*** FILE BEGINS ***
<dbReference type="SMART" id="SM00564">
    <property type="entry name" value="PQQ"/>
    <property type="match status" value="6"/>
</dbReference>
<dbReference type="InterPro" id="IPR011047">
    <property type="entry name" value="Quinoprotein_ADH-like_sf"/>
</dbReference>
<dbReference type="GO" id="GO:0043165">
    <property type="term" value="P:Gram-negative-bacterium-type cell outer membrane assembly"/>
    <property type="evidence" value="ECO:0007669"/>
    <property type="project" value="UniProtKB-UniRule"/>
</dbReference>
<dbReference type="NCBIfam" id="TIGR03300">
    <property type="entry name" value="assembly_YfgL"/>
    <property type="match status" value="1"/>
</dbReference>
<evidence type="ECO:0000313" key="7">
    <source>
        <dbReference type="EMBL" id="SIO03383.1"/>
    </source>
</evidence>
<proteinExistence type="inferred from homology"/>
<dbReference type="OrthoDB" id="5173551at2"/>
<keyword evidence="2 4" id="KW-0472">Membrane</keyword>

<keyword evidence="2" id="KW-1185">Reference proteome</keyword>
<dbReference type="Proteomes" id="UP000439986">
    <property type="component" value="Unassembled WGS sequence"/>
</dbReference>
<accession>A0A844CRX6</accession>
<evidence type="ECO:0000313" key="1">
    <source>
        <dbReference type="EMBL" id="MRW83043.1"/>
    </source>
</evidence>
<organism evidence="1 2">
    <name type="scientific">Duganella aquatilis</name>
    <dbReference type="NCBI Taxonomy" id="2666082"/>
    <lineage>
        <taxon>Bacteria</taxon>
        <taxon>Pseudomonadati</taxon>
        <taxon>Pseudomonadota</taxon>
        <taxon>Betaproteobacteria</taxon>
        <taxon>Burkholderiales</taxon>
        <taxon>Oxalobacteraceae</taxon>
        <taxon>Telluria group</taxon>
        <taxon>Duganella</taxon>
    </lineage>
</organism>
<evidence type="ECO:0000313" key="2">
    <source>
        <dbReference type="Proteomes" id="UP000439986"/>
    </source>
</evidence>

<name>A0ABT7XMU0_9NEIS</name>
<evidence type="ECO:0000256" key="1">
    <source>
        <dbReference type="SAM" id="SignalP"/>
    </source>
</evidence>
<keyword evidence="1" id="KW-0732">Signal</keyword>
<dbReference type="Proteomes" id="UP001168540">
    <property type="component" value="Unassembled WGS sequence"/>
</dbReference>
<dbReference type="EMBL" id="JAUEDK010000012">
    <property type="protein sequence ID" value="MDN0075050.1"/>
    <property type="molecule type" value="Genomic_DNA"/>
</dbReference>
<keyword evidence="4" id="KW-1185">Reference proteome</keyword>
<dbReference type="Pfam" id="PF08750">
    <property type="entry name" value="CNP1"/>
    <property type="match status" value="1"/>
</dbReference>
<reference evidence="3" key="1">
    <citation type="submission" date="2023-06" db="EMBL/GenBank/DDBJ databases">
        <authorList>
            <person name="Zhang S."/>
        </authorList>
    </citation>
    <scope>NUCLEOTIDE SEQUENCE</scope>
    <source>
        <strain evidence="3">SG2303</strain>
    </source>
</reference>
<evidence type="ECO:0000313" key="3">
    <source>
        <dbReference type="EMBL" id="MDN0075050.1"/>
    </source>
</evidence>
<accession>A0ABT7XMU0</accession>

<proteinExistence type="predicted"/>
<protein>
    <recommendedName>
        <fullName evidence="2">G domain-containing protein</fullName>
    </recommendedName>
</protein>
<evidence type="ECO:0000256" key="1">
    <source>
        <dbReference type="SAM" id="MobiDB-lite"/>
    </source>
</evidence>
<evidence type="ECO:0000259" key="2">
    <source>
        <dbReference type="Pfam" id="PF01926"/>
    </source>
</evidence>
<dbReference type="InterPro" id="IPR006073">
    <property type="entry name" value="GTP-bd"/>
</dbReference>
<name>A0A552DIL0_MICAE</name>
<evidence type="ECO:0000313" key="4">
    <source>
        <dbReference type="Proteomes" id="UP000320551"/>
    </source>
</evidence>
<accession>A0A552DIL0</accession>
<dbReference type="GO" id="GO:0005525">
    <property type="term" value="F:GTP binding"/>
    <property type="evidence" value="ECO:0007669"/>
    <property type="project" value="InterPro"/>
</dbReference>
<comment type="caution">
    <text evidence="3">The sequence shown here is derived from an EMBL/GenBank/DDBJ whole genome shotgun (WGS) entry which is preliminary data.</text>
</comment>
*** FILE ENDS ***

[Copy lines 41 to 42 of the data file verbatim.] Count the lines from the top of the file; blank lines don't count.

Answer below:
        <taxon>Pseudomonadota</taxon>
        <taxon>Betaproteobacteria</taxon>